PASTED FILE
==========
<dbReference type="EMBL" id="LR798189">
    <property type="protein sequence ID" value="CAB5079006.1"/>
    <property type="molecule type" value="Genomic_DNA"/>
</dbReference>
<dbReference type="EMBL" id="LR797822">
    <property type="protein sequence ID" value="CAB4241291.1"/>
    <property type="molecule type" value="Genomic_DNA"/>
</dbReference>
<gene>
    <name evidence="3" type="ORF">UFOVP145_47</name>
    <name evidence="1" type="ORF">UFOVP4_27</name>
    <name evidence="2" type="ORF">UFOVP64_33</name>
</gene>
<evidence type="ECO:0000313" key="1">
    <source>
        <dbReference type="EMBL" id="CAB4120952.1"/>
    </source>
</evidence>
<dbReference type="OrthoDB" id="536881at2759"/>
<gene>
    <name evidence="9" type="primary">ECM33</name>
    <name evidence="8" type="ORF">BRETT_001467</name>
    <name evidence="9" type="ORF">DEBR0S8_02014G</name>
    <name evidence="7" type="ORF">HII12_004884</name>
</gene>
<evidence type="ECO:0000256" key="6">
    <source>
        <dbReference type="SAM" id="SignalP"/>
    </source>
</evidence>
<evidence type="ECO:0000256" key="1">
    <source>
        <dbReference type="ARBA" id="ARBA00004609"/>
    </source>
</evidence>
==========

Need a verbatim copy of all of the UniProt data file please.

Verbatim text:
<dbReference type="EMBL" id="LR798189">
    <property type="protein sequence ID" value="CAB5079006.1"/>
    <property type="molecule type" value="Genomic_DNA"/>
</dbReference>
<dbReference type="EMBL" id="LR797822">
    <property type="protein sequence ID" value="CAB4241291.1"/>
    <property type="molecule type" value="Genomic_DNA"/>
</dbReference>
<gene>
    <name evidence="3" type="ORF">UFOVP145_47</name>
    <name evidence="1" type="ORF">UFOVP4_27</name>
    <name evidence="2" type="ORF">UFOVP64_33</name>
</gene>
<evidence type="ECO:0000313" key="1">
    <source>
        <dbReference type="EMBL" id="CAB4120952.1"/>
    </source>
</evidence>
<dbReference type="OrthoDB" id="536881at2759"/>
<gene>
    <name evidence="9" type="primary">ECM33</name>
    <name evidence="8" type="ORF">BRETT_001467</name>
    <name evidence="9" type="ORF">DEBR0S8_02014G</name>
    <name evidence="7" type="ORF">HII12_004884</name>
</gene>
<evidence type="ECO:0000256" key="6">
    <source>
        <dbReference type="SAM" id="SignalP"/>
    </source>
</evidence>
<evidence type="ECO:0000256" key="1">
    <source>
        <dbReference type="ARBA" id="ARBA00004609"/>
    </source>
</evidence>